Land Bank: The Past. It’s Prologue.

Batman vs. Superman: Dawn of Justice

Batman vs. Superman: Dawn of Justice

Here are minutes from the first seven Pittsburgh Interim Land Bank Board meetings, spanning June and July.

In case you missed it, here is my own story from mid-July.

Below is a tale of the Interim Land Bank Board meeting of August 14.  It began with a fiery little civics lesson, and ended productively.

Another more recent board meeting just ended and a post about it is here.

ON the 14th, Board Chair Jerome Jackson announced that as part of ongoing discussions with foundations, he had formally submitted a $15,000 request to the Pittsburgh Foundation and asked them for guidance. He moved that discussion turn to securing a bank account in which to properly hold it.

Board Vice-Chair Kim Salinetro accused Jackson of “going rogue”.

Salinetro stated that at the board meeting prior, at which Jackson was absent, consideration of funding for the Interim Board itself had been tabled indefinitely. She said they “hadn’t defined what this board needs,” although she added that she “could take one from the Pittsburgh Foundation.”

Jackson disagreed, stating that the board had earlier authorized its members, including “me and Ronell, voted on, passed by this body” to talk with potential funders, such as the RK Mellon foundation and others.

“There are people on this body that don’t want us to be successful,” Jackson argued.

He later asserted, “This body is becoming a real shame and a disgrace.”

Salinetro answered in turn, “Well, I’ve been saying this a dog and pony show since day one.”

Shortly Jackson asked, “Who around this table has written policies and procedures for a land bank?” There was silence. “We do need help.”

Board member Barbara Valaw chimed in sometime thereafter.

“[The Pittsburgh Foundation] very rightly asked for a budget,” she began, before moving that the board assemble a budget of anticipated expenditures for three line-items: independent legal expertise, promotion of its meetings, and a future facilitated board retreat.

The motion passed unanimously.

DC Comics

DC Comics

It was soon Valaw’s turn to present the first of official Land Bank proposals related to polices and procedures. Her offering dealt with Ethics.

What Valaw would instruct the permanent Land Bank regarding ethics is patterned after the duties of a Fiduciary. Broadly described:

  1. A duty to acknowledge you’re a fiduciary. Board and staff should accept “fiduciary responsibility”.
  2. A duty to responsibly comply with laws including the Ethics Code, the Code of Conduct and the Adverse Interest Act (this last one being Salinetro’s expressed addition).
  3. A duty of loyalty: to operate for the “exclusive interest of City residents.”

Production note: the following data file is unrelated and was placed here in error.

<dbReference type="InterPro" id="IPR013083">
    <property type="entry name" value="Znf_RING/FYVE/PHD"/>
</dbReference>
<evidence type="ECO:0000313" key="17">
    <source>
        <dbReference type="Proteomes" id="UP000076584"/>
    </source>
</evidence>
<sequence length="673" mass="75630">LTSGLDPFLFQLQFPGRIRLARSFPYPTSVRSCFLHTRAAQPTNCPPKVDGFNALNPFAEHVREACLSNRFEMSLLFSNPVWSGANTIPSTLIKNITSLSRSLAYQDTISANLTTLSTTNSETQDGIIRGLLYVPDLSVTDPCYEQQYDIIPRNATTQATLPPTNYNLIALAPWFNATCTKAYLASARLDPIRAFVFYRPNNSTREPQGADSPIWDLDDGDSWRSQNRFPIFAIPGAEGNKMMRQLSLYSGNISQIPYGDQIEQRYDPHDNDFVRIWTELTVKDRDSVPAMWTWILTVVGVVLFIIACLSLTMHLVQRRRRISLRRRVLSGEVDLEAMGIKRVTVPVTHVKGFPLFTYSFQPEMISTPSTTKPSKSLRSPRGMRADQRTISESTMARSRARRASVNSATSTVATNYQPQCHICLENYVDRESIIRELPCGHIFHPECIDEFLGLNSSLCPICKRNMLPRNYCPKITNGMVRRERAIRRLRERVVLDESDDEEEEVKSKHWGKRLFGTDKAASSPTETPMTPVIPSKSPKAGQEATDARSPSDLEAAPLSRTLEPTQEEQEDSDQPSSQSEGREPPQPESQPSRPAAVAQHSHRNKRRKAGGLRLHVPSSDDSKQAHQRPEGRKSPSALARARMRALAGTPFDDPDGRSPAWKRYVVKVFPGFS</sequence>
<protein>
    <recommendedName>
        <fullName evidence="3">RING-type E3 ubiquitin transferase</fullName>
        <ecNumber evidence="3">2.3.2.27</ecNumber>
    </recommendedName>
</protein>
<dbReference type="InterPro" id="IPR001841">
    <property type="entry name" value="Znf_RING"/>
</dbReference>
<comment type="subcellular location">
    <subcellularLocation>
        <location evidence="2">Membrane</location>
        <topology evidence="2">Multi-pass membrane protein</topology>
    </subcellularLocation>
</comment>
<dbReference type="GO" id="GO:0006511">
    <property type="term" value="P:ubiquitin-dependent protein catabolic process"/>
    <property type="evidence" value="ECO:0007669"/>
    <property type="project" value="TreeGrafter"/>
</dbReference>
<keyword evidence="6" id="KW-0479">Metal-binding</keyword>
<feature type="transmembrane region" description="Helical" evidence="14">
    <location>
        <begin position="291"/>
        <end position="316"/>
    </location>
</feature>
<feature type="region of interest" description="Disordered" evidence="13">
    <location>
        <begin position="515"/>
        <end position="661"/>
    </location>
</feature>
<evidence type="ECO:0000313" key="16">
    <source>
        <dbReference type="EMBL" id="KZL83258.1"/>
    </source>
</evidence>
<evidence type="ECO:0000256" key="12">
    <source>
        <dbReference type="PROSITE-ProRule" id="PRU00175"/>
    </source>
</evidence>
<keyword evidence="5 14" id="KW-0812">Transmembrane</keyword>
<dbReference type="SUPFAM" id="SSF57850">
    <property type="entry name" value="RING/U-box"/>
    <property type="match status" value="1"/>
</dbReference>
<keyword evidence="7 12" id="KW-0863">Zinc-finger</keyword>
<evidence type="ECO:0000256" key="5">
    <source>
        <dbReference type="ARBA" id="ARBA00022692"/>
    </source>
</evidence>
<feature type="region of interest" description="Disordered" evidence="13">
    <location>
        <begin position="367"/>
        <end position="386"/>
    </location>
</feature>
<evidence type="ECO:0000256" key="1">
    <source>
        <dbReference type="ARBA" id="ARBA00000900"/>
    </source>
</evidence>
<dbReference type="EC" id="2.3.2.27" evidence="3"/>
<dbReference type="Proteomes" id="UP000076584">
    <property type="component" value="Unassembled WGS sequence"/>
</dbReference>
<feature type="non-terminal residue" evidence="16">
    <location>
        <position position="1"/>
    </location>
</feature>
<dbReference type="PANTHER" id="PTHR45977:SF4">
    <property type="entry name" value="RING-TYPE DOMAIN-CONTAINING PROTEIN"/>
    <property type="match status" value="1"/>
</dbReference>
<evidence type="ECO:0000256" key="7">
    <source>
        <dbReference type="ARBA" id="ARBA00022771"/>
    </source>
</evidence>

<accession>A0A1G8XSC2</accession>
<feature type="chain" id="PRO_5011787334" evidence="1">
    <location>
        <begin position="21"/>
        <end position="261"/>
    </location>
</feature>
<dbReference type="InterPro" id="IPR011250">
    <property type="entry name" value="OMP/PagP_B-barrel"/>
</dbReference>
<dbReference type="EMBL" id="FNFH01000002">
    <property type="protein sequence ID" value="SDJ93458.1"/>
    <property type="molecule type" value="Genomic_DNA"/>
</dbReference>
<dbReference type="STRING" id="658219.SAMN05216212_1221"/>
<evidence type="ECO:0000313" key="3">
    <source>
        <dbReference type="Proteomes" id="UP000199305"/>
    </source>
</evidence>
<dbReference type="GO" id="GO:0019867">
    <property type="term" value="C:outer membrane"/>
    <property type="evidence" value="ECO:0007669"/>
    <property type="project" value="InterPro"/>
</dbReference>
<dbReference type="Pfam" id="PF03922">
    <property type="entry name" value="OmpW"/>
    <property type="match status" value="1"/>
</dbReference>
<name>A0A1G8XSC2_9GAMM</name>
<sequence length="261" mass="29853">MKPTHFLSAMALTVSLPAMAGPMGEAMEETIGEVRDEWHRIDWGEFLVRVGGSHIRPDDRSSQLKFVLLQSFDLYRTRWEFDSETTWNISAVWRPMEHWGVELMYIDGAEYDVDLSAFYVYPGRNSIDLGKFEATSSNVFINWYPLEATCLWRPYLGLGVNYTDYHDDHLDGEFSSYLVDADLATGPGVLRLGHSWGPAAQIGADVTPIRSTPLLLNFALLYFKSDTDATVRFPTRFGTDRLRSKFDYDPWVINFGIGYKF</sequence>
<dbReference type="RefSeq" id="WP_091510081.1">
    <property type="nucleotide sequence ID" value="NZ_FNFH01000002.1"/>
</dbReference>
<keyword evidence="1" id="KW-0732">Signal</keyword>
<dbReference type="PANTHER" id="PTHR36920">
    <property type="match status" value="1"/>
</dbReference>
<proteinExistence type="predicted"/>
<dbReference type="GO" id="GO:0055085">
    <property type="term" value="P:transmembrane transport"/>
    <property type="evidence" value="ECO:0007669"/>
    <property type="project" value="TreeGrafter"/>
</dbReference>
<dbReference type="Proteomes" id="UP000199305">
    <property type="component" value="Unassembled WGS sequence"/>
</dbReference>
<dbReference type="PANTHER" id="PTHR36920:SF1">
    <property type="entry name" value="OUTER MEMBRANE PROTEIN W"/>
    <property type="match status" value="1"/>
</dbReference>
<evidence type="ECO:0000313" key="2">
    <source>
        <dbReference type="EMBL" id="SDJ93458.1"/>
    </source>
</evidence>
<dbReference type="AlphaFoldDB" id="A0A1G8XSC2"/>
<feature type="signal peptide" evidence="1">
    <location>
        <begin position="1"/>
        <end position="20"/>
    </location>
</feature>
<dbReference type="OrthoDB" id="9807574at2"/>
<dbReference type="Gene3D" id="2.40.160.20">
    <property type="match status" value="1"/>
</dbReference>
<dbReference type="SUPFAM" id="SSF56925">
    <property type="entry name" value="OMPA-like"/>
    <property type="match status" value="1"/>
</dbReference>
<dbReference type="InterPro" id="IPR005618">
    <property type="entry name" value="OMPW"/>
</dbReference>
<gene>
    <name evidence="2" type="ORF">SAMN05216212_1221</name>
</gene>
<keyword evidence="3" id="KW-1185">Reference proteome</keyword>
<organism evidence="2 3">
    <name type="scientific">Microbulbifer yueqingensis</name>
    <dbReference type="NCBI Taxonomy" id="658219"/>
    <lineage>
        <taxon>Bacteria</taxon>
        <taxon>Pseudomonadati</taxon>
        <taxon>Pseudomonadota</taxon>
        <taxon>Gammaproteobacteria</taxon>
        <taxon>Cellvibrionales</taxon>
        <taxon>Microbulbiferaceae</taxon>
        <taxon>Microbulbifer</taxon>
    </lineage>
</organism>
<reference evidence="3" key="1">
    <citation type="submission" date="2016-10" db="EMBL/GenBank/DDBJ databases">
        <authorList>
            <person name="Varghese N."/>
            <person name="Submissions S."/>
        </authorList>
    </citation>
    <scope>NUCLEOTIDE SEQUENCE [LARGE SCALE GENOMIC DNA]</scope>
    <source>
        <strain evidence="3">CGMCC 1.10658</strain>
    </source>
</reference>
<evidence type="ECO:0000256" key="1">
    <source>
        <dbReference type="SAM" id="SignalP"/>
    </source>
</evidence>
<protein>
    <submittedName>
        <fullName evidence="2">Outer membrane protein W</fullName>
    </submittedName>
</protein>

4. A duty to be prudent: to make decisions based on what “a reasonable person” would conclude based on all the facts that are known — and, she added, as a reasonable person, to seek out facts and expertise when not enough information is known or understood.

These draft Ethics polices met with general acclaim. Jackson expressed a concern about each and every employee of the Land Bank bearing a “fiduciary responsibility”; Valaw accepted that language could change to reflect “a fiduciary responsibility commensurate with their role.”

Board member Lloyd Hedlund then began a report on draft Community Engagement polices and procedures.

Hedlund’s recommendations included ensuring that Land Bank board meetings be “open and available,” including “minutes and a video feed.” He specified that “community organizations should be kept informed.”

He talked a need to “giving structure to [permanent Land Bank board] meetings that allows for engagement.”

Several puzzles in the Land Bank’s charge to notify nearby “interested parties” were reviewed, including classifications of  relevant stakeholders and the challenges of our topography in determining “nearby”.

Hedlund recommended that the Board consider staggering terms for its own board members, perhaps allowing for longer periods than one year.

The meeting adjourned with a prospective agenda next time to drill down further into Community Engagement policies, to devise a “uniform message,” to consider passage of a limited Interim Board Budget and to catch up with its Treasurer, board member Matt Baron.

Salinetro offered the Comet a document listing all the “Policies and procedures explicitly required by Land Bank Ordinance”, with citations to the legislation. These categories included Ethics, Community Engagement, Transfers, Priorities, Disposition, Purchaser Responsibility, Service as Depository, and others. The document included a timeline suggesting that at some point, its authors had envisioned this would all have been discussed roughly by now.

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